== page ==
A design lesson from a sugar stick
Antony Faby
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If I open it in the middle, how do I adjust the dose? For example, if I only want half the amount of sugar, it seems easy enough when opening the stick on one side. If I open it in the middle instead … do I have to keep one side shut? Do I let out half the sugar on each side? What if I want a third? If I open it in the middle, I always have two sides I have to portion. It seems far easier to portion it “the wrong way”. Would you open a Snickers in the middle as well? I completely understand the argument about the little rest of sugar in the tip, but I don’t think it’s that horrible an experience.

Frankly, I don’t think this applies as a bad design example per Don Norman. At its most basic level, good design comes down to discoverability and understandability; how can I interact with the product, and what’s the intended workflow to get to my desired result.

The discoverability is easy enough: it’s a paper stick. There’s content inside. The tearing of the paper is the intuitive affordance that’s immediately obvious. There might be slightly better and slightly worse places to tear the paper, but the end result is mostly the same: the design works. Similarly, the user almost immediately understands what she has to do to get to the end result. I’d argue being able to tear it anywhere makes this design better: there are a lot of plastic wrappings for candy and such that can only be opened on one specific, pre-cut position. The user has to open it the way intended by the designer — but has to actively look for that way. It only becomes more obvious through the use of additional signifiers. I’d argue the sugar stick is much more elegant in that regard.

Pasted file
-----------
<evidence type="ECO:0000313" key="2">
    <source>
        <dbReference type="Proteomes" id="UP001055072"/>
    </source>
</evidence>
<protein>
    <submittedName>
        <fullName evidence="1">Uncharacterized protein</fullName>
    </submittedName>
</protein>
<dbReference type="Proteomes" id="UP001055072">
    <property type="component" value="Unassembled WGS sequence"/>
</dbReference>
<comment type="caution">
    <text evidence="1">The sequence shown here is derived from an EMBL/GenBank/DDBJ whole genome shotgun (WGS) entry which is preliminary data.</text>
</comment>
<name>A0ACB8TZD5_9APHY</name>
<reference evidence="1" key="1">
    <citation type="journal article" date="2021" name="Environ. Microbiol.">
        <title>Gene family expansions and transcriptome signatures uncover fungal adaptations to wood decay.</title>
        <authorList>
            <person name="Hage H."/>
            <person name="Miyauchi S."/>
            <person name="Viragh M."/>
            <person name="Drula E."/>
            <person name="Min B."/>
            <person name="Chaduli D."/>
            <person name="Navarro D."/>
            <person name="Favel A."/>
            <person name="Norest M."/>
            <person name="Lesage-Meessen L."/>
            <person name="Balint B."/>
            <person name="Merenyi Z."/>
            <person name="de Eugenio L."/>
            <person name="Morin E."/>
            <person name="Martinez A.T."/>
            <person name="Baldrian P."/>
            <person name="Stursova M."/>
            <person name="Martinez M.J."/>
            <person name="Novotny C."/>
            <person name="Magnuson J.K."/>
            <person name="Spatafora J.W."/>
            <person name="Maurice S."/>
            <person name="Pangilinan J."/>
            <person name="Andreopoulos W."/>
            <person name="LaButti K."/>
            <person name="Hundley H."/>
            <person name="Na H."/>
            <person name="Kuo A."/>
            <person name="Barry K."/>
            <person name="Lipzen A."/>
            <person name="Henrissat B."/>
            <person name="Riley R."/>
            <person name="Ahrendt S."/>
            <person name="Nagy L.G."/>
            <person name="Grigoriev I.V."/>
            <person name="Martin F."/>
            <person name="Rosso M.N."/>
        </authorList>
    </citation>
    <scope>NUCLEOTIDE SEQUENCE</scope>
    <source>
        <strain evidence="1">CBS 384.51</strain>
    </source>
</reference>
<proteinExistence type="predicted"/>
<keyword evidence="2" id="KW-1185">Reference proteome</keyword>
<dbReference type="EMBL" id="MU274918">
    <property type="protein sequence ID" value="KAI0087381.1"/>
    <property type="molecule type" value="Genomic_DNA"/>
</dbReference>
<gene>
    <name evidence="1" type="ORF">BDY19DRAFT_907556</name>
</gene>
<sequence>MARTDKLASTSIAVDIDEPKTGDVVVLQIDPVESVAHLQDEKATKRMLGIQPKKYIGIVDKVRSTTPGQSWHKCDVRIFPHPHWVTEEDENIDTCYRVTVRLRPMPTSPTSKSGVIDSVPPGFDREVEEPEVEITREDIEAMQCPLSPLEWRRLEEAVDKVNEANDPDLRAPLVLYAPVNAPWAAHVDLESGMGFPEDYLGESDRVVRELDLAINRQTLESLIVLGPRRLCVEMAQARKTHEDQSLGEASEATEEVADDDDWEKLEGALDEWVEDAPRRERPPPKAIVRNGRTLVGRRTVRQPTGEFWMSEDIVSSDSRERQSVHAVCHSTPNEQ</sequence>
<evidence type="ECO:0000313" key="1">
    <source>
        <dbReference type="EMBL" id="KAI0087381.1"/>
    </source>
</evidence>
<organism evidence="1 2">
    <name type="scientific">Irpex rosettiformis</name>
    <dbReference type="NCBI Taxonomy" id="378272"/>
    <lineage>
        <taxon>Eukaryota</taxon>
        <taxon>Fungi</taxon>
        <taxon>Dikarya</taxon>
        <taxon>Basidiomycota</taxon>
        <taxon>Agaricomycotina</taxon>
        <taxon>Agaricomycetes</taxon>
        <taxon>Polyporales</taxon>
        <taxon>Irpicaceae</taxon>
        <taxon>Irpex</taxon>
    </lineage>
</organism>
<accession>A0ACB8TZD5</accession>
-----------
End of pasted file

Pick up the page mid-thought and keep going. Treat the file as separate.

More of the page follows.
A bad design would cause frustration or confusion. Take the famous Norman doors: those are doors that are not obvious to open, or even offer confusing signifiers. You walk towards them, expecting a certain behavior, only to be stopped because they wouldn’t open as expected. That’s bad design. Everybody knows how to get to the sugar contents of a sugar stick quick and easy. The more popular way to open them might involve a little bit of hassle with spare sugar grains on your fingers, but I don’t think that affects the experience significantly.

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